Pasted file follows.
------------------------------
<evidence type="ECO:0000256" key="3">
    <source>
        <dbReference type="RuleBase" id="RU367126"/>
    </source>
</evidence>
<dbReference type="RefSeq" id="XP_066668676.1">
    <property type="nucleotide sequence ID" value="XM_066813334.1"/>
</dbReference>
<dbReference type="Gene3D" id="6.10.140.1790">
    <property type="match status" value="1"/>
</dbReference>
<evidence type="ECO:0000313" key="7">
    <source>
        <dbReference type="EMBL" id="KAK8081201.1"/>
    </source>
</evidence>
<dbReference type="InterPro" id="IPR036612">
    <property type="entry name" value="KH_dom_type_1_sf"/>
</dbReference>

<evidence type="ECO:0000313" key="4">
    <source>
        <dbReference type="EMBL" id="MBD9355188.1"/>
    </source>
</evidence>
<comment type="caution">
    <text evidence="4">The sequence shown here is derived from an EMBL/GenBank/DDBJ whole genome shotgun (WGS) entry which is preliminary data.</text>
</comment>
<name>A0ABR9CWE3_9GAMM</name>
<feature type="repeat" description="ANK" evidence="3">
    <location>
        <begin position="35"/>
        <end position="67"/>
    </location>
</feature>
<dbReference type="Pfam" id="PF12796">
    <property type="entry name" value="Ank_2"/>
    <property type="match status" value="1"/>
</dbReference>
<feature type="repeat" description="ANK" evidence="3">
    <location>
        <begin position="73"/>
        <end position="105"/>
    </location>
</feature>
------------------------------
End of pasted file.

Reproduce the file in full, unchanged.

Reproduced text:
<evidence type="ECO:0000256" key="3">
    <source>
        <dbReference type="RuleBase" id="RU367126"/>
    </source>
</evidence>
<dbReference type="RefSeq" id="XP_066668676.1">
    <property type="nucleotide sequence ID" value="XM_066813334.1"/>
</dbReference>
<dbReference type="Gene3D" id="6.10.140.1790">
    <property type="match status" value="1"/>
</dbReference>
<evidence type="ECO:0000313" key="7">
    <source>
        <dbReference type="EMBL" id="KAK8081201.1"/>
    </source>
</evidence>
<dbReference type="InterPro" id="IPR036612">
    <property type="entry name" value="KH_dom_type_1_sf"/>
</dbReference>

<evidence type="ECO:0000313" key="4">
    <source>
        <dbReference type="EMBL" id="MBD9355188.1"/>
    </source>
</evidence>
<comment type="caution">
    <text evidence="4">The sequence shown here is derived from an EMBL/GenBank/DDBJ whole genome shotgun (WGS) entry which is preliminary data.</text>
</comment>
<name>A0ABR9CWE3_9GAMM</name>
<feature type="repeat" description="ANK" evidence="3">
    <location>
        <begin position="35"/>
        <end position="67"/>
    </location>
</feature>
<dbReference type="Pfam" id="PF12796">
    <property type="entry name" value="Ank_2"/>
    <property type="match status" value="1"/>
</dbReference>
<feature type="repeat" description="ANK" evidence="3">
    <location>
        <begin position="73"/>
        <end position="105"/>
    </location>
</feature>